Everyone thinks they know Jack Masselin, too. Yes, he’s got swagger, but he’s also mastered the impossible art of giving people what they want, of fitting in. What no one knows is that Jack has a newly acquired secret: he can’t recognize faces. Even his own brothers are strangers to him. He’s the guy who can re-engineer and rebuild anything, but he can’t understand what’s going on with the inner workings of his brain. So he tells himself to play it cool: Be charming. Be hilarious. Don’t get too close to anyone.

Until he meets Libby. When the two get tangled up in a cruel high school game—which lands them in group counseling and community service—Libby and Jack are both pissed, and then surprised. Because the more time they spend together, the less alone they feel.

Because sometimes when you meet someone, it changes the world, theirs and yours.

My reviewI was a bit skeptical after reading the synopsis and wondered whether this will be one of those stories about an overweight girl transforming herself into a svelte figure by the end of the book and shocking everyone. Then there is also this male protagonist who suffers from face-blindness (known as Prosopagnosia) . But body-image and self-esteem issues are addressed so well in this book that the love story stands on its own rather than not having any relevance beyond Jack’s neurological disorder and Libby’s struggle with weight.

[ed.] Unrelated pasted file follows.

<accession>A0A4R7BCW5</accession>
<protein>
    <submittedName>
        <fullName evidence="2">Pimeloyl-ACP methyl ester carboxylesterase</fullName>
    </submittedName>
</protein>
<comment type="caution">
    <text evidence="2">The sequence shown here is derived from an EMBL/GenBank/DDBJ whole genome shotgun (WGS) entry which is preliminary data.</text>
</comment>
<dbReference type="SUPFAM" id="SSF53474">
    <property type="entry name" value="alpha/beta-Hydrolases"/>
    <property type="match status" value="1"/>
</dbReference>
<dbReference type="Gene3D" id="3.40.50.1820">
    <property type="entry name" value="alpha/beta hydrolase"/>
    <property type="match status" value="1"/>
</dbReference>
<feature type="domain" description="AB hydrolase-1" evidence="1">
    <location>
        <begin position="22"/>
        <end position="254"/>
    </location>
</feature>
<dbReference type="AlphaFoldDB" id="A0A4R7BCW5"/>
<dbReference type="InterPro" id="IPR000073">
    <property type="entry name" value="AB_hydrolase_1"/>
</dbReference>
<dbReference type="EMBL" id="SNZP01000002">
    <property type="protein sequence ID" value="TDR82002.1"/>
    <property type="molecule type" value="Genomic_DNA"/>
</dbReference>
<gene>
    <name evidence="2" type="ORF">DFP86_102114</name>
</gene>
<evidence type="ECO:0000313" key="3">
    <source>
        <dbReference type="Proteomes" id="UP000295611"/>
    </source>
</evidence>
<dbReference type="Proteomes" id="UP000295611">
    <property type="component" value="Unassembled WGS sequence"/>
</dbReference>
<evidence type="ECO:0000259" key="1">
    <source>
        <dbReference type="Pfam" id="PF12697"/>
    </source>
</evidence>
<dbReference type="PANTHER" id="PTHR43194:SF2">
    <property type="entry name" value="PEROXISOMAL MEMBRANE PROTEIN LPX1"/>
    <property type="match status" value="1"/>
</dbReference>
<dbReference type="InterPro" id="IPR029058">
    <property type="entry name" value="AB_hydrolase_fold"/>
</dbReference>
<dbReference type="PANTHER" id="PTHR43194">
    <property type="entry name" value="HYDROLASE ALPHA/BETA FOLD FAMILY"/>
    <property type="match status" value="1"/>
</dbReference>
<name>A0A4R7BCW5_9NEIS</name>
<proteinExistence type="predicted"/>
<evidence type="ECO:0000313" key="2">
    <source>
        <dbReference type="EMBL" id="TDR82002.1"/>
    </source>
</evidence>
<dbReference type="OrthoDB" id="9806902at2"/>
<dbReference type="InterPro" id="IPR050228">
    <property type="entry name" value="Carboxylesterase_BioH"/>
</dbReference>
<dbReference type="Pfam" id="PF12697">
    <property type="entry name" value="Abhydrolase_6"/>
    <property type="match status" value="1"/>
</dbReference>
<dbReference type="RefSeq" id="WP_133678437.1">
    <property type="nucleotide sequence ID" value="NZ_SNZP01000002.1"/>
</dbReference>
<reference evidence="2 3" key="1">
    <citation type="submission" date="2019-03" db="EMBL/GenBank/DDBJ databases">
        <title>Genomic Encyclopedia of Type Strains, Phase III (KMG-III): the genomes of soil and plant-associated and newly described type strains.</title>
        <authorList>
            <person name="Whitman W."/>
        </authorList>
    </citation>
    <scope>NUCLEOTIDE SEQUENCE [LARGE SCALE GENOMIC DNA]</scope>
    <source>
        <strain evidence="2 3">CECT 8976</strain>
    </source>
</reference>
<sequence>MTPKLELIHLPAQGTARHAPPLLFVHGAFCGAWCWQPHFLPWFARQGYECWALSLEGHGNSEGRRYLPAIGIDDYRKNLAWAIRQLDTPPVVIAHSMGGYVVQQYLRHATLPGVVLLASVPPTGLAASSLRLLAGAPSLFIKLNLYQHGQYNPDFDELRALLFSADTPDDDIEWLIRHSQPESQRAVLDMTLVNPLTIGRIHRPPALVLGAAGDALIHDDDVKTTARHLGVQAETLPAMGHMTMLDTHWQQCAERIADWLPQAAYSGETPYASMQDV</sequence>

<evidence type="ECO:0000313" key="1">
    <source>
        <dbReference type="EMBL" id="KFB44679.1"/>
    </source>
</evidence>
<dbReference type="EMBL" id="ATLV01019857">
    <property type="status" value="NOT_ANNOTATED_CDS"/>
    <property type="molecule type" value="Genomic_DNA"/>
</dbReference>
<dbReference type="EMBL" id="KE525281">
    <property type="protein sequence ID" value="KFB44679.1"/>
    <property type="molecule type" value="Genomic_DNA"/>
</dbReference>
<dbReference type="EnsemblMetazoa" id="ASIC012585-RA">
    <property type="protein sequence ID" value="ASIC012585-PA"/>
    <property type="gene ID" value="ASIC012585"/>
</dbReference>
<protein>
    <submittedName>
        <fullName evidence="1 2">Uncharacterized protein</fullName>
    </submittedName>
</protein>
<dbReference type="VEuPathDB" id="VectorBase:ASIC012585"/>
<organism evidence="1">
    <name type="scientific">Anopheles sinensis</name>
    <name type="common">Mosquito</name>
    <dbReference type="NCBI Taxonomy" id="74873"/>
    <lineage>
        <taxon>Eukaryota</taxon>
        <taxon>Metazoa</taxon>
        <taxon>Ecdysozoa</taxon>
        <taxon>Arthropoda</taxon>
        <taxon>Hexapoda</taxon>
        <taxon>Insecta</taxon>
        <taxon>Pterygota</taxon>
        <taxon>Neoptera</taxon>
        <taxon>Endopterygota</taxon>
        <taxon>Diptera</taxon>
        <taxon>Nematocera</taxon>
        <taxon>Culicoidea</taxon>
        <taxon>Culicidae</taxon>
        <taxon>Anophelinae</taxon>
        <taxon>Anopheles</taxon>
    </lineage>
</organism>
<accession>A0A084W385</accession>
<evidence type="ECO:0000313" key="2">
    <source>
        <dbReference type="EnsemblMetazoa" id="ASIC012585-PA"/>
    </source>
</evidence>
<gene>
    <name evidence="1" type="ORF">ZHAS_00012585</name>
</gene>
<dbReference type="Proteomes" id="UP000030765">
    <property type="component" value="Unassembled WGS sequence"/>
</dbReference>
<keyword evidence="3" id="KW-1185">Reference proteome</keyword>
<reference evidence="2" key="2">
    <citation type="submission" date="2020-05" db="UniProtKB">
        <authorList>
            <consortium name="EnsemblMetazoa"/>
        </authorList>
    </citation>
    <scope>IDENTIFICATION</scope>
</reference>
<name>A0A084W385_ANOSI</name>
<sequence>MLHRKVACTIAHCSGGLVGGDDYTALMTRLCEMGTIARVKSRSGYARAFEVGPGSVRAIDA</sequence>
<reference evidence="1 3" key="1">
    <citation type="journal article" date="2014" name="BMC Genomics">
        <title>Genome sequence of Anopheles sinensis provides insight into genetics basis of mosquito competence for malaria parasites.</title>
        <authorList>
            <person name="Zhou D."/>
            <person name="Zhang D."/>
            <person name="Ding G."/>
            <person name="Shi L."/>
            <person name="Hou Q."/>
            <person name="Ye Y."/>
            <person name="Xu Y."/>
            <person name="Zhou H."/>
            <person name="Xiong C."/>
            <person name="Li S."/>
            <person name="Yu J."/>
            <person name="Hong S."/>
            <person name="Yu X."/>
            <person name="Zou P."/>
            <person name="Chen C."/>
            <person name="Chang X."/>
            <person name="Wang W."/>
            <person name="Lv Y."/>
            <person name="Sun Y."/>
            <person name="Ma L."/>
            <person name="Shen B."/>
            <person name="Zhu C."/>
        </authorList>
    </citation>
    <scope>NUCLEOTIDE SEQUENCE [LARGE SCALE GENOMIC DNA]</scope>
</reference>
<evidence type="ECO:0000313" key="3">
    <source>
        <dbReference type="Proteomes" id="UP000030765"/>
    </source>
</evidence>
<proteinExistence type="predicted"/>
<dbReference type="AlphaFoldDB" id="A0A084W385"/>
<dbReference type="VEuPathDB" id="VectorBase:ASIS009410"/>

I think what worked for this book is that by the time we meet Libby, she has already gone through some of the darkest phases in her life. We meet her when she is re-entering the “mainstream” life (high-school after months of isolation and counseling. So, when Libby makes friends, meets Jack, faces bullies, you know it is all on her own terms.

So, what about Jack? Well, he has had a different kind of struggle. While Libby’s lowest phase was telecast across electronic media and her struggle with weight is under glaring spotlight of bullies, Jack has somehow managed to hide his condition from everyone (so that people don’t make his life further difficult in school) until an incident forces him to reveal his secret to Libby. What follows after that is definitely one of the cutest YA love stories I have read so far.